NASA needs Astronauts.
Almost a decade ago the US Space Shuttle programme housed 149 trained astronauts, but now only 60 remain, with many of them nearing retirement age. But to retain a position on the International Space Station, NASA needs to hire new astronauts immediately.
A report by a NASA committee, compiled of retired astronauts and field experts, last week concluded: “The currently projected minimum staffing target size for the active astronaut corps poses a risk to the US investment in human spaceflight capabilities."
The number of applicants for NASA programmes has steadily increased over the years; however, the number of candidates has significantly dropped.
There can only be one reason for this: education.
NASA's programme is among the most competitive, only accepting those with impressive educational backgrounds who medically qualify for the rigorous training and risky spaceflights. Former astronauts include scientists, engineers, and doctors who have held multiple degrees each from various top universities.
From the thousands that apply every year, only a very small percentage qualifies to even be considered. In 2009, out of 3500 applicants, only 9 were selected as serious candidates for the training programme. Therefore, it can be argued that schools are no longer producing ‘serious candidates’.
Eric Schmidt, the chairman of Google, also criticised the British education system, alleging that students are not getting equal access to science/engineering and art in schools. Schmidt argued that students are being grouped into two separate classes of graduates – those with a gift for science and mathematics, and those who excel in the liberal arts. Schools are not generating graduates with skills for both. During his candid lecture, Schmidt referenced James Clerk Maxwell who was both a poet and a physicist.
The state of education in Britain and the United States has declined to such a degree that many argue students are not getting access to a quality education. And when comparing performance scores with other countries, Britain and the United States barely make it to the top 15. A recent study published by The Broad Foundation showed 1.2 million students drop out before finishing high school in the US, and by the end of 8th grade US students are two years behind their international peers in mathematics, and never catch up.
However, these statistics are not new.
According to the National Centre for Education Statistics, between 2007 and 2009 Britain and the US ranked behind Russia, China, Hong Kong, Hungary, Japan, Korea, Switzerland, Finland, and Singapore in mathematics and science literacy.
So, why is our education system failing its students?
Many factors could have contributed to this slow decline over the years. One major reason could be money. All of the top five performing countries, including Switzerland and Japan, offer their teachers and professors a substantially higher salary than in the UK or US. Japan pays their educators the same yearly wage as lawyers and doctors.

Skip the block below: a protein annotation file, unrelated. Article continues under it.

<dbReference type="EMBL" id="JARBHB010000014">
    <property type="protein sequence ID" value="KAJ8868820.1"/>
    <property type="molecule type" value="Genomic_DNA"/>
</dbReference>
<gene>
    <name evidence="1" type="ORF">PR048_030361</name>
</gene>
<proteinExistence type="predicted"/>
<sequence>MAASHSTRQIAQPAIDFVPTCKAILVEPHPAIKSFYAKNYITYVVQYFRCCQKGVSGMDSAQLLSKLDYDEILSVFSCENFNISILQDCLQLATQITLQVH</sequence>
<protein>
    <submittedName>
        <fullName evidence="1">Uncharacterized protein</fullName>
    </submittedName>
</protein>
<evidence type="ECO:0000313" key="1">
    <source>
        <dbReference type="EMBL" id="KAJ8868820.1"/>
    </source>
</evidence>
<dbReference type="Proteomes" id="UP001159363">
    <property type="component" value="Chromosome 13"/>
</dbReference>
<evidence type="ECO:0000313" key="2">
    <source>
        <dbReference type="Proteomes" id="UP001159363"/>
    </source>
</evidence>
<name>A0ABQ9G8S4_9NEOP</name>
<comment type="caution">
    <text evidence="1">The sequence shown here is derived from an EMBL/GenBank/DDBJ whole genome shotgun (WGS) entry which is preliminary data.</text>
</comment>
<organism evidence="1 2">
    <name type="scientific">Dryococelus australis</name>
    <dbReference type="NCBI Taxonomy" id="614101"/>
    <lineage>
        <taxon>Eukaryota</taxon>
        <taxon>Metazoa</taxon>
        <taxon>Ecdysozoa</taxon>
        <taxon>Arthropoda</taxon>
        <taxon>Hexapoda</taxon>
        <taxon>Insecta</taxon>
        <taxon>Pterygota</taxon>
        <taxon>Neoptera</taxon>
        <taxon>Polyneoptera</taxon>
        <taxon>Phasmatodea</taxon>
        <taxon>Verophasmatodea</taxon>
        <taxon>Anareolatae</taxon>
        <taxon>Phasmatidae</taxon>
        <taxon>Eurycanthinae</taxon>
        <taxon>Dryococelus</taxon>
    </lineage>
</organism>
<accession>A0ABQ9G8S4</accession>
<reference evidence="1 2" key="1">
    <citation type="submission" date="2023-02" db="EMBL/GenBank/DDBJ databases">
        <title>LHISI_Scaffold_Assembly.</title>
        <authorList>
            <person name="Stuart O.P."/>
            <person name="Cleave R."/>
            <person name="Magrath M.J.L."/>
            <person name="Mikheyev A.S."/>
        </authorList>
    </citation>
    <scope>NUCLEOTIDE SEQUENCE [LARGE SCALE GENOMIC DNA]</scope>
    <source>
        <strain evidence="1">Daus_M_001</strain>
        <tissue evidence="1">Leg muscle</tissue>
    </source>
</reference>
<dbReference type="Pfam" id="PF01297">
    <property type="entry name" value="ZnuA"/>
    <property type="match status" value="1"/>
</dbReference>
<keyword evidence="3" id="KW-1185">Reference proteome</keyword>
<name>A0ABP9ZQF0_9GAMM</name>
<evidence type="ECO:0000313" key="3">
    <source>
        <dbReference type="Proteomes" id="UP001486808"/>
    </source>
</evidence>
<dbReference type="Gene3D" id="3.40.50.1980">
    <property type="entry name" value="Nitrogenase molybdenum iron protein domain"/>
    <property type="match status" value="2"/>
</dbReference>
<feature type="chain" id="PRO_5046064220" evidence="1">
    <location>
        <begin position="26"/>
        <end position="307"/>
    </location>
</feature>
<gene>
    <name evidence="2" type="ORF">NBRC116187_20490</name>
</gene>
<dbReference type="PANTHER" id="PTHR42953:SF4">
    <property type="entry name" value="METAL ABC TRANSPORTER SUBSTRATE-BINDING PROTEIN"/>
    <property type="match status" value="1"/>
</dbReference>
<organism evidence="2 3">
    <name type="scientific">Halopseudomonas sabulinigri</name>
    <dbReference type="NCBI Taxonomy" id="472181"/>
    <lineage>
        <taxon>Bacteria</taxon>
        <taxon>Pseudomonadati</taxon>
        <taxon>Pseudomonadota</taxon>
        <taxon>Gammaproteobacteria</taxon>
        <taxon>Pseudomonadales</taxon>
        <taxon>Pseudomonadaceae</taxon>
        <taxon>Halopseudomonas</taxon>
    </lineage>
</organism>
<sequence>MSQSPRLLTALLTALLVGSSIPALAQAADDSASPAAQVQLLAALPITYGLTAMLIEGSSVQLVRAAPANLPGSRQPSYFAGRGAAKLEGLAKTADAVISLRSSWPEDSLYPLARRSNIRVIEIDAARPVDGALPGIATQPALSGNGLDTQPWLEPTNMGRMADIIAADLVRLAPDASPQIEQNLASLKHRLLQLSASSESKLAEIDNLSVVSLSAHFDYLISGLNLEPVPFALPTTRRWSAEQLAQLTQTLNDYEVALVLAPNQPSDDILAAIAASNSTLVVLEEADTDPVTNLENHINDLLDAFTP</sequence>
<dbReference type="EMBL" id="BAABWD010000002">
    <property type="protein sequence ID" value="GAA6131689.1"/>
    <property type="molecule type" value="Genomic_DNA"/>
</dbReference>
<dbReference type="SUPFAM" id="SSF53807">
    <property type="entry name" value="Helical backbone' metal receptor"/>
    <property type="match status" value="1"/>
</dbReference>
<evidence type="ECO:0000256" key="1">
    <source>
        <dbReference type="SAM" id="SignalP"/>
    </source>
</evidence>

Some states in the US have tested this theory, including Michigan, who increased salaries for newly qualified teachers. Michigan school districts reported to Education Week that their schools were attracting candidates from more prestigious educational backgrounds, including Harvard and Yale graduates, by simply offering a higher salary.
Another reason could be the rising cost of a university education. Increased tuition fees and reports that show a Bachelor’s degree does not necessarily mean better job opportunities, are putting off potential applicants. While universities in Britain continue to battle the increasing fees, universities in the US cost approximately $35,000 per year.
Access and accountability are also contributing factors. Many schools do not provide students with adequate access to science, technology, mathematics, engineering, and computer programming. In addition, schools are not being held accountable for low performance scores and for the content in their curriculums.
With the rise of East Asia and its dominance of the science and technology markets, Britain and America are undoubtedly falling behind their international counterparts. Far behind.
China, Korea, and Japan are consistently out-performing their competitors and are producing more successful school graduates than any other country. China is now on its way on being the number one English-speaking country in the world. Britain and the US need to rise up to the standards being set by higher performing countries.
Disregarding the economic climate, never have there been so many resources and opportunities to thrive in Western civilisations. Technological advancements and groundbreaking scientific research are within reach.
A recent study looking at the progression of education and information in Western societies, reported that an average newspaper had more information than what someone in the 18th century would have been exposed to during their entire life. The top ten most-popular jobs that school graduates applied for in 2010 did not even exist in 2004.
Facts like these generate a lot of questions. If we are living in exponential times as claimed by these studies, then why is there such a discrepancy in exam scores across countries? Why are our schools no longer producing NASA-worthy graduates?
NASA's Search for the Educated
A lack of suitable NASA astronaut candidates highlights a worrying problem with Western education
by Natalia Gomes (13 September 2011)